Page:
To the editor:

As the 7-12 school counselor at the Minnewaska High School, parent of a current and future students of the Morris Area School District, and Morris resident, I strongly support efforts to increase the tobacco sales age to 21 in Stevens County. I had the opportunity to receive a small glimpse of the movement in Pope County a few months ago- one that recognized Pope County as the second county in Minnesota to increase the tobacco sales age to 21. I am immensely proud of the students who showed up, spoke out, and influenced the final vote and made a difference in the small community. Nearly all adult smokers started before they were 21. If youth don't smoke by the time they are 21, they likely never will. While increasing the tobacco sales age to 21 won't rid us of the overall problem, it certainly helps create one more barrier for our youth to have access to this disguised killer.

In my experience both at Minnewaska High School and previous role as the Associate Director of Admissions at the University of Minnesota, Morris, I can attest that tobacco products are still very appealing to teenagers, especially electronic cigarettes. I think it's easy to forget that many college students are teens, too. It seems like more students have been caught using e-cigarettes, especially the JUUL, than regular cigarettes. It is compact, comes in a wide variety of flavors, and doesn't leave a haze like traditional cigarette smoke. In fact, the MN Youth Tobacco Survey revealed that nearly one in five high school students is a current e-cigarette user. Big Tobacco is getting smarter and sneakier by the day. These devices are easily mistaken for flash drives, white out dispensers, and basic pens. Our youth are destroying their bodies right under our noses and the tobacco industry is cashing in daily. It's time to attack this problem as a community.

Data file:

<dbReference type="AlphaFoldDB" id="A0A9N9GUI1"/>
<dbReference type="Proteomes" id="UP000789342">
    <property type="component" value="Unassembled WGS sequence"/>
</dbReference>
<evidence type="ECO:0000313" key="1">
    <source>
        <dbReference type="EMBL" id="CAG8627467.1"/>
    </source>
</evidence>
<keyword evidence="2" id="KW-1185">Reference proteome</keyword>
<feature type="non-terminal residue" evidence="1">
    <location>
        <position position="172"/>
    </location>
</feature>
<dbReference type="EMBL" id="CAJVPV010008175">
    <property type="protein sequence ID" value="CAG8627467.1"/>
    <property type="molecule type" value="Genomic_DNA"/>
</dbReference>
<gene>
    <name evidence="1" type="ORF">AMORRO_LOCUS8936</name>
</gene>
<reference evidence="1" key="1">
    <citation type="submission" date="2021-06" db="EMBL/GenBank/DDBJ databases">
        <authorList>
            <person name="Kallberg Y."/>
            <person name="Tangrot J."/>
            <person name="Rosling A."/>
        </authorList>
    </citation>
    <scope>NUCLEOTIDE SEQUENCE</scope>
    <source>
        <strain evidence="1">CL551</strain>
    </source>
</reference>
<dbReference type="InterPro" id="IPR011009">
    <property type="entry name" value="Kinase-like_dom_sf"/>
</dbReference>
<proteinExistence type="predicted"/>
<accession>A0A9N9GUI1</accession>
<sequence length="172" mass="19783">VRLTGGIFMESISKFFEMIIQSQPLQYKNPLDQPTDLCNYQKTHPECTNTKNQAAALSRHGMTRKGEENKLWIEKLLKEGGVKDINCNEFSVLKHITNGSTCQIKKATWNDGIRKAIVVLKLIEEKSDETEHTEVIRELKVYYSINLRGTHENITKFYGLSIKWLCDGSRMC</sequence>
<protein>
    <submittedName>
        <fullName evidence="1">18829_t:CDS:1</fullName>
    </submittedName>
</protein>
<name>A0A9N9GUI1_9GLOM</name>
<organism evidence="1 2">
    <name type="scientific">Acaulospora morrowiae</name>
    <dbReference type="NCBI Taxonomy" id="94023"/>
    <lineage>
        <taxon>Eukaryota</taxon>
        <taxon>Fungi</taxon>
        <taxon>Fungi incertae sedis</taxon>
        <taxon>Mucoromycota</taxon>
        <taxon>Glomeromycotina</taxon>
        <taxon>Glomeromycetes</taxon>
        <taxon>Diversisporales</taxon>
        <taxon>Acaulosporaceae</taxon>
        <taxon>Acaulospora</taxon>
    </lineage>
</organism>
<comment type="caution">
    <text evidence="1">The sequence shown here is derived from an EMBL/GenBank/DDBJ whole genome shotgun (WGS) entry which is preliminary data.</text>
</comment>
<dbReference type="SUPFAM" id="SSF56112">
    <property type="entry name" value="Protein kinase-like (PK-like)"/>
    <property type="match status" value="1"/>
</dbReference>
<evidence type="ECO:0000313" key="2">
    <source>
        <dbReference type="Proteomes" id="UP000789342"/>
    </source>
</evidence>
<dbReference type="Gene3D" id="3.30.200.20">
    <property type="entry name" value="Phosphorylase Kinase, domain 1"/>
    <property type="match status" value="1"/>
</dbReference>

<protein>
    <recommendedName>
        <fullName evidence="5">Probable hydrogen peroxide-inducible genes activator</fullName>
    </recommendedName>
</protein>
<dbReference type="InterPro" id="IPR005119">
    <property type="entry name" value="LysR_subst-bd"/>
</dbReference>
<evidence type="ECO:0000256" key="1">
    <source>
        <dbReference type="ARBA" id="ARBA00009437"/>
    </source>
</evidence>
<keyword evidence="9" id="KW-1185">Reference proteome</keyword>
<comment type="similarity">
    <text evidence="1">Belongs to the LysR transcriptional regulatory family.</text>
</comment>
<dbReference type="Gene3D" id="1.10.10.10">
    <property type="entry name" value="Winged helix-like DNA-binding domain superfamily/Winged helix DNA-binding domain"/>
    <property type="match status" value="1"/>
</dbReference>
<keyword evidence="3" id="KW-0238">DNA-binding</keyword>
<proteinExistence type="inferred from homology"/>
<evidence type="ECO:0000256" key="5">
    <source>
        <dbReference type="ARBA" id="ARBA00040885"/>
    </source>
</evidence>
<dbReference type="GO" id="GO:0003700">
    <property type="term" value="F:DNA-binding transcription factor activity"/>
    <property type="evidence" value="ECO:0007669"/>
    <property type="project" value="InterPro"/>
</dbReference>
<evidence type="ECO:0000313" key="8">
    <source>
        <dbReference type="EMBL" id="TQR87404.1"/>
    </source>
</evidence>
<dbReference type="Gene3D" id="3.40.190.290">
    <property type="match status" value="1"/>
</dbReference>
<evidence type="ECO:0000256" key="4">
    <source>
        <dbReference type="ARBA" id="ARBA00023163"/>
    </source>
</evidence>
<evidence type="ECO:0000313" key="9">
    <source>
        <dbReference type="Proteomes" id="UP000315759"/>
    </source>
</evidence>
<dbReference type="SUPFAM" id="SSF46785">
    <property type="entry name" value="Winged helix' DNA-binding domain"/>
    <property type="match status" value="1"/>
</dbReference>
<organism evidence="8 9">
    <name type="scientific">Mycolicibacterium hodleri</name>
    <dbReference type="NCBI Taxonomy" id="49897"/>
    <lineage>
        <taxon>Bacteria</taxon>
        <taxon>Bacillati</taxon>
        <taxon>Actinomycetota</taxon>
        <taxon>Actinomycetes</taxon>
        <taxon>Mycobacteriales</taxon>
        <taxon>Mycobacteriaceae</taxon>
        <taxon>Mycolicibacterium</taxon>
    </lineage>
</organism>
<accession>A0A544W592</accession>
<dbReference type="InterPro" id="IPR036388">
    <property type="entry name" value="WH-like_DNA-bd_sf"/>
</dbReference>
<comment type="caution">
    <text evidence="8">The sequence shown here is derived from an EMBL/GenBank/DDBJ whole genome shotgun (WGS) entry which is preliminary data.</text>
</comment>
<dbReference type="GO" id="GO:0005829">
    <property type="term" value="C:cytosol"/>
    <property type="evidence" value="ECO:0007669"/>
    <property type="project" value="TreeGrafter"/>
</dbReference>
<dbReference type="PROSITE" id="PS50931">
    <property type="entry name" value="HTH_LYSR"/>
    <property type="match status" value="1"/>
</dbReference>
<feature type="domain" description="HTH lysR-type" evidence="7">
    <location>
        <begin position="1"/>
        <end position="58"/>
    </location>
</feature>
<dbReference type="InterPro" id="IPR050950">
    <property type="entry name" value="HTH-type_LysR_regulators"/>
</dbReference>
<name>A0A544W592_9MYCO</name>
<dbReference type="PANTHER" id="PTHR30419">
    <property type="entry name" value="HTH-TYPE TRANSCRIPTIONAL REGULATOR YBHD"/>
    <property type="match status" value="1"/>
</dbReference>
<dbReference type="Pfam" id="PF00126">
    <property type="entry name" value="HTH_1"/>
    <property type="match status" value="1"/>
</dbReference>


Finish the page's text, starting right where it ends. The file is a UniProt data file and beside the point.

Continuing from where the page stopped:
Most e-cigarettes contain nicotine which means, yes, they are dangerous. No amount of nicotine is safe for adolescents. In my work, I've realized that kids think they are indestructible, can quit whenever they feel like it, and that e-cigs simply aren't harmful. Then they get hooked and can't quit, despite the negative impact on their health. How many smokers do you know who say, "I'm so thankful for that day I started up?"

Your action to increase the tobacco sales age to 21 is a positive step towards keeping tobacco products out of the hands of our youth. Think of your own children/grandchildren and please think of mine, too.

Let's boost the tobacco sales age up to 21 and continue making Stevens County a healthy place for our young people.

Sincerely,

Britt Rose

Morris